Monday, December 31, 2012

So long, year

If you remember, last January I set some goals--both crafty and otherwise--that I wanted to accomplish this year. I didn't finish all of them, but I'm satisfied nonetheless.


-baby sweaters (plus a vest.)
-a baby blanket (here)
-a sweater for myself (I just realized I never posted pictures of the finished product. Will have to do so.)
-a shawl for Nicole (here)
-lots of hexipuffs (well, it depends on your definition of "lots," but I'd say this is probably a no.)
-an afghan (see previous post)
-learn to crochet (yay!)
-learn to sew (two people used my sewing machine this year, but sadly neither of them was me.)


-have a baby
-sign up for an hour of adoration (I don't think this is a realistic goal for me at this time ... but it is one I am continually reevaluating, and I hope I can commit to a regular holy hour sometime in the near future.)
-read 50 books (final count is 57!)

It's still Christmastide ...

... but things are winding down here. Keith's mom left very early yesterday morning, and we are likely just hanging out at home for a quiet New Year's.

Christmas morning, complete with snowman pjs

Amidst the happy busyness of visiting friends and family during the past week, I've really treasured the moments when I've slipped away to nurse Michael. (He needs a quiet room or he gets very distracted.) Especially since during that time Mama often had to be the bad guy (at least in baby's eyes) who enforced naps and so forth, that space of calm one-on-one time felt so necessary and peaceful, and Michael's smiles very special.

This Christmas I've been thinking a lot about humility and what it really means. I think it's one of those virtues that gets stereotyped quite a bit. I had wanted to cook my mother-in-law a meal while she is here. She always cooks amazing meals for us when she visits, but I have never cooked for her. For various reasons it didn't happen, and I was lamenting it as I did the dishes one night, because cooking someone a meal is, to me, one of the best ways to show hospitality and service. And then I realized--anyone can do the dishes. You might get thanked for it, but you probably won't get complimented on what a great dishwasher you are or how spotless you left the glasses. It is a very necessary task, but not very visible.

And that is an act (or rather an attitude) of humility: recognizing and generously responding to whatever needs must be met, whether it's cooking a delicious meal you will be recognized for or doing some small task that anyone else could do.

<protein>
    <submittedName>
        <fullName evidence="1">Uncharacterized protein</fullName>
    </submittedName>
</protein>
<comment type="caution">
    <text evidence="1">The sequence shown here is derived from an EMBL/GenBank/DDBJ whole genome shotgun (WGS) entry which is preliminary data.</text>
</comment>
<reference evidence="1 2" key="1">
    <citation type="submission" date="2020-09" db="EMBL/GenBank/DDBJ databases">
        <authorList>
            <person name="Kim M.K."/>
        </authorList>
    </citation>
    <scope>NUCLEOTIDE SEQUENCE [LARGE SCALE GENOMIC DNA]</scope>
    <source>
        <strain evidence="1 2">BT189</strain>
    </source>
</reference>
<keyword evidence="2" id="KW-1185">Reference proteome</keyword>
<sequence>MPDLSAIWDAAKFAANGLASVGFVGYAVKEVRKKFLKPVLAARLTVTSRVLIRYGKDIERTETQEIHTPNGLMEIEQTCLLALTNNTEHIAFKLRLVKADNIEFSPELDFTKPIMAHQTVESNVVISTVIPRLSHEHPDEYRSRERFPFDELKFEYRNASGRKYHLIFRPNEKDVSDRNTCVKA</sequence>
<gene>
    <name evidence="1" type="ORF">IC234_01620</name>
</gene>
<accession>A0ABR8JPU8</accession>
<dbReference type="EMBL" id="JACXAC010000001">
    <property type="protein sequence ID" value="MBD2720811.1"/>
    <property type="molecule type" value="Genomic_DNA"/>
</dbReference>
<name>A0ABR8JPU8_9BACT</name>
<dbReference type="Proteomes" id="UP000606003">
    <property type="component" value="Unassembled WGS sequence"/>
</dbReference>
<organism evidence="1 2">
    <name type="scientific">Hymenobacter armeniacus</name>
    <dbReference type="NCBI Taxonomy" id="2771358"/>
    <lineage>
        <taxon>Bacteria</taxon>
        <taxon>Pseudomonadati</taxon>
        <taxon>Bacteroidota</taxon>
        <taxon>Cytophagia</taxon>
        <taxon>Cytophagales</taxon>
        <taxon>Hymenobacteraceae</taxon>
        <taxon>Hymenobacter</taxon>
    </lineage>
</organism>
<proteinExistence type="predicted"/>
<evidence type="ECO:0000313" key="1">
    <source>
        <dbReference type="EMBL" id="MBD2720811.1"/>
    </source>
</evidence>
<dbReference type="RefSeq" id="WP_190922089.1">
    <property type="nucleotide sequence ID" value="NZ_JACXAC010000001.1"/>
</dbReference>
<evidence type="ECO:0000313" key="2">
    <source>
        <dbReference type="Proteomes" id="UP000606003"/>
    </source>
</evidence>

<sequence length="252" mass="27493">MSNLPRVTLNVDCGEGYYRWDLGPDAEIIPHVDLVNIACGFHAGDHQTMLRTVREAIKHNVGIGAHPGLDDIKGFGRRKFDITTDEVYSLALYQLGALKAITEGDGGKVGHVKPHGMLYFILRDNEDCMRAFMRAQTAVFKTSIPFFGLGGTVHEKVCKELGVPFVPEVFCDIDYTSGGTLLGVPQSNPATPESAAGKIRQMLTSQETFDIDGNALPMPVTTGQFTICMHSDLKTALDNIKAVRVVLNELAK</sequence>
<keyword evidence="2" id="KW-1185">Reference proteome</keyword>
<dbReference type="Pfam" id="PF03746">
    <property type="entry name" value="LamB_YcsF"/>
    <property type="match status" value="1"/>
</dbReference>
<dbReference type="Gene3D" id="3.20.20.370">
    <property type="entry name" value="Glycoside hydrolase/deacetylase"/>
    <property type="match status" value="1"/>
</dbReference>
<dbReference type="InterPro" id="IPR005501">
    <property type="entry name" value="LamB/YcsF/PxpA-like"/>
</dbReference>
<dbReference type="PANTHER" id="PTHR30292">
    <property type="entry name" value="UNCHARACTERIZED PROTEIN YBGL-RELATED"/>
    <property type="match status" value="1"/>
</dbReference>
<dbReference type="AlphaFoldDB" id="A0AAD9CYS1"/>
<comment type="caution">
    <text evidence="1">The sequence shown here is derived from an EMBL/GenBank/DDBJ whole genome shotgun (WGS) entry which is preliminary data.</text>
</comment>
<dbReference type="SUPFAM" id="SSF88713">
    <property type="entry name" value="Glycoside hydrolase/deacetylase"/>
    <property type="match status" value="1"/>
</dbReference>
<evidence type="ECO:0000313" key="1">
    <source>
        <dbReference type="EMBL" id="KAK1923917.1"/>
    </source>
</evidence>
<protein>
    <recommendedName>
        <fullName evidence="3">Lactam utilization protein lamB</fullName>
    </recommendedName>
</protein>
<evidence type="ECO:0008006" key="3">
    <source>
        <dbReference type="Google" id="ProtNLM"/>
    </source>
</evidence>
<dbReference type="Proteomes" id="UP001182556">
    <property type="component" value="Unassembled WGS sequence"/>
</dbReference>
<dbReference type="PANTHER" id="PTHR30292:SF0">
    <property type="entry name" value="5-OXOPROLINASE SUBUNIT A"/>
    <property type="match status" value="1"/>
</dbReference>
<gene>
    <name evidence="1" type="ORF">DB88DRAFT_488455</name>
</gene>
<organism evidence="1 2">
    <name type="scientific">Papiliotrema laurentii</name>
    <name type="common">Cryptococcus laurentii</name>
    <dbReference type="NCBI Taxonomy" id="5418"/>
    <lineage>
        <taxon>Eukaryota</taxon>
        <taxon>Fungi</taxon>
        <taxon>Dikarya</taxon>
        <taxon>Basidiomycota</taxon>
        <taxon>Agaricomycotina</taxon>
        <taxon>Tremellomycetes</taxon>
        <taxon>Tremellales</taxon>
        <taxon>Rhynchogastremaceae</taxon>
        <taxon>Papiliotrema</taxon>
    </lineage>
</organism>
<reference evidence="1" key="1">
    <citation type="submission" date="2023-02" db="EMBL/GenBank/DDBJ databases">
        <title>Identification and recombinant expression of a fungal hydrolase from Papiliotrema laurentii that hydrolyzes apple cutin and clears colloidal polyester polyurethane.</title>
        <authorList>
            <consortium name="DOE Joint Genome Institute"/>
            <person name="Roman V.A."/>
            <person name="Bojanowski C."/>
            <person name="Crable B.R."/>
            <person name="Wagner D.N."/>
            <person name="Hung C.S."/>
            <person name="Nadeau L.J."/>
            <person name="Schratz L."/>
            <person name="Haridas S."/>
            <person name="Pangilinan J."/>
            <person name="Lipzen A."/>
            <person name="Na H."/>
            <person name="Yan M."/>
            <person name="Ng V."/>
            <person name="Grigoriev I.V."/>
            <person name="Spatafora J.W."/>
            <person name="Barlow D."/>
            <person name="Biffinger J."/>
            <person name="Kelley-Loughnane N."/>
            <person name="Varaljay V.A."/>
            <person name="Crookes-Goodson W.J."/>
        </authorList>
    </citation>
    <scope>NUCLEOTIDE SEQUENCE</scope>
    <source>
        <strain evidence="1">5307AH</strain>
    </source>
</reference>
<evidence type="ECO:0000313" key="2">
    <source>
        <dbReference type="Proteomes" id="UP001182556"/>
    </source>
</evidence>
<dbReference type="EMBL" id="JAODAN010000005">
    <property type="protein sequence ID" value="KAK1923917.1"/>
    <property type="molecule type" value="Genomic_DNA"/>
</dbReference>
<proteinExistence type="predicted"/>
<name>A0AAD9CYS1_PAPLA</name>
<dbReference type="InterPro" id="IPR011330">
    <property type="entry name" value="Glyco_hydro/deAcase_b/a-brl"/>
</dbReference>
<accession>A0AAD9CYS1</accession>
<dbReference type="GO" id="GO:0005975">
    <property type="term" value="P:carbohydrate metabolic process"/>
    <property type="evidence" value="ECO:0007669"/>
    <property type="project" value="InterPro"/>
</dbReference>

Right now chicken soup is simmering on the stove, and Keith is picking up bread from Giant Eagle on his way home, and the baby is napping. I will probably spend most of my evening knitting; I've decided I am DONE with this blanket by 2013, no matter what. I have one more ball of this fuzzy green yarn left, but we'll see if I manage to break into it before midnight. :-P

not my favorite shade of green ... 
I mean, the yarn is very soft and VERY warm, but I've been working on this blanket for ages. There are pictures of me knitting it from Thanksgiving of last year. 

Knitting and chicken soup on New Year's Eve ... we're an exciting bunch around here. ;)

Friday, December 21, 2012

From one knitter to another

I consider myself very blessed to have a large number of friends who knit. Knitting is what brought some of us together; others have learned along the way. (It's pretty contagious, apparently.) One of the things I love about knitting is that it's both a solitary and a social activity, and it really does bring people together in awesome ways. (One could say it knits them together ... hahaha. Er, sorry.) 

My lovely friend Evangeline is one of those who didn't knit initially but soon got sucked in. (After she moved back to Pittsburgh, she walked into a circle of friends who can gabble on about Tosh and Malabrigo for hours and walk up to each other and exclaim in joyful recognition, "Oh, I love your Fetchings! Oh, you're wearing Echo Flowers!" So she didn't stand much of a chance.)

Now Evangeline lives in LA, but she stopped by Pittsburgh for a few days on her way home for Christmas. The day before she left she and another friend surprised me with a generous and incredibly sweet Christmas gift. 

They drew the design on the cup and saucer themselves with ceramic pens. Yes--those rows of stockinette are all hand drawn

And as if that wasn't enough, to top it off they also gave me a skein of Tosh Sock in the colorway Oxblood.
(The only downside of having such a wonderful skein of yarn? Deciding what pattern to knit with it! So hard!)

I was so touched. What wonderful and generous friends. :) 

Christmas Decorations

Yesterday as we packed up to visit my parents, I snapped some pictures of the Christmas decorations in our apartment. Unfortunately, it was pretty grey out, and I couldn't tell from the camera screen how blurry these were.

My Fontanini nativity set:

It was getting a little crowded on the table, so the shepherds are on the mantle above. Maybe they'll come down and see Baby Jesus on Christmas Day? 

(I like to think that they're keeping their sheep on a cliff overlooking Bethlehem ... ;) )

Here is the garland I crocheted! :) I'm pretty pleased with how it turned out. 

And ... drumroll please ... our Christmas tree. My mother-in-law gave us the tree skirt last year. 

Like last year, I feel a little sad that we decorate our apartment and then leave it all behind. But we will be home after Christmas, and it will be nice to have them up while Keith's mother is here.